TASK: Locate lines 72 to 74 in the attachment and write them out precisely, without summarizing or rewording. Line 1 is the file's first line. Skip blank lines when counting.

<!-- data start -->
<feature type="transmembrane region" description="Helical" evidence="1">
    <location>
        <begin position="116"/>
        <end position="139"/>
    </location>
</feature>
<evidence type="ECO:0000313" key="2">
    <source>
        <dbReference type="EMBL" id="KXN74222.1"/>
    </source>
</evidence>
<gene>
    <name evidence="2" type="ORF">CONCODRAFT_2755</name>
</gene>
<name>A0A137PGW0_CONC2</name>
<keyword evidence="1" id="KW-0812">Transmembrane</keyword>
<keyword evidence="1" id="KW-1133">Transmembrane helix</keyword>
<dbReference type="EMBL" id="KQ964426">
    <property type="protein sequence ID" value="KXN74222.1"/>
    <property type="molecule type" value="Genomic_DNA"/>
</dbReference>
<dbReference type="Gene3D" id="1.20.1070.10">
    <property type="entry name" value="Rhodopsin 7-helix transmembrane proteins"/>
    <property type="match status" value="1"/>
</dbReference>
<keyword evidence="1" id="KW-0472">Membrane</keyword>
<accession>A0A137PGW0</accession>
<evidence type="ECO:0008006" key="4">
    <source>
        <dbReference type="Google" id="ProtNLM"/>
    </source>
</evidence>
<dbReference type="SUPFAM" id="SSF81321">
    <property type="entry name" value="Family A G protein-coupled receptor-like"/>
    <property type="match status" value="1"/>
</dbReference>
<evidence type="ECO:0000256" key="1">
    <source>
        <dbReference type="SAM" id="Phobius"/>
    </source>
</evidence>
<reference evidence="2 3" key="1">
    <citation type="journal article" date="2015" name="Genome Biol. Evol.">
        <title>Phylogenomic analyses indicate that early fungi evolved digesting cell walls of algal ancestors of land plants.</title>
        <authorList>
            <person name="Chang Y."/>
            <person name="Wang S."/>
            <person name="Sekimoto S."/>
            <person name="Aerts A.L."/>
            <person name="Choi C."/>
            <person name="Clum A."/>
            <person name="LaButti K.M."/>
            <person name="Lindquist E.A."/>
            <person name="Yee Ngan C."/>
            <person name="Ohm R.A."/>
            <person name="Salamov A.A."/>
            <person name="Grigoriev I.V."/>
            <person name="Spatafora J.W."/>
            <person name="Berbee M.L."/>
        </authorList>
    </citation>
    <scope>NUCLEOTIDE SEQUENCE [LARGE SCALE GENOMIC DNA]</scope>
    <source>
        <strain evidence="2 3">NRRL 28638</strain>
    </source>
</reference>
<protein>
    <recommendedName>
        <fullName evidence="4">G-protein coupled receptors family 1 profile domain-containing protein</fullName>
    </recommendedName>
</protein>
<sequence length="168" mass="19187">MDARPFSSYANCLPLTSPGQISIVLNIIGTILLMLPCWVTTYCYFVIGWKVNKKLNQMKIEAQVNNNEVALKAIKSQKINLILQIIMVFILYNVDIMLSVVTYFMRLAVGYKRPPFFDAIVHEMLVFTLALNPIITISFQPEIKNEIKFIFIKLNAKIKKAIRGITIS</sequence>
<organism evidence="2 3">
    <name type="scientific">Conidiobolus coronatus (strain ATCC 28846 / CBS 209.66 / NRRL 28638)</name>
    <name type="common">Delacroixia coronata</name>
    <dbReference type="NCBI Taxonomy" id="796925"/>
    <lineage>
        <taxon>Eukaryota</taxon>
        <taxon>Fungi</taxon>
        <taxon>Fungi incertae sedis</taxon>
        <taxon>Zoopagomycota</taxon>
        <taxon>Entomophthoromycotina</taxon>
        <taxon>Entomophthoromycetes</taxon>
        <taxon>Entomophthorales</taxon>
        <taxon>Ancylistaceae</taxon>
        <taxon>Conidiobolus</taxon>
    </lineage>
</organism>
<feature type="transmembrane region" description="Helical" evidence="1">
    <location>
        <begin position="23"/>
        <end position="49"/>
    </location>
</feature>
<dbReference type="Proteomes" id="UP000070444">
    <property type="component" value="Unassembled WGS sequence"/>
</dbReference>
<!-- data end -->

<sequence length="168" mass="19187">MDARPFSSYANCLPLTSPGQISIVLNIIGTILLMLPCWVTTYCYFVIGWKVNKKLNQMKIEAQVNNNEVALKAIKSQKINLILQIIMVFILYNVDIMLSVVTYFMRLAVGYKRPPFFDAIVHEMLVFTLALNPIITISFQPEIKNEIKFIFIKLNAKIKKAIRGITIS</sequence>
<organism evidence="2 3">
    <name type="scientific">Conidiobolus coronatus (strain ATCC 28846 / CBS 209.66 / NRRL 28638)</name>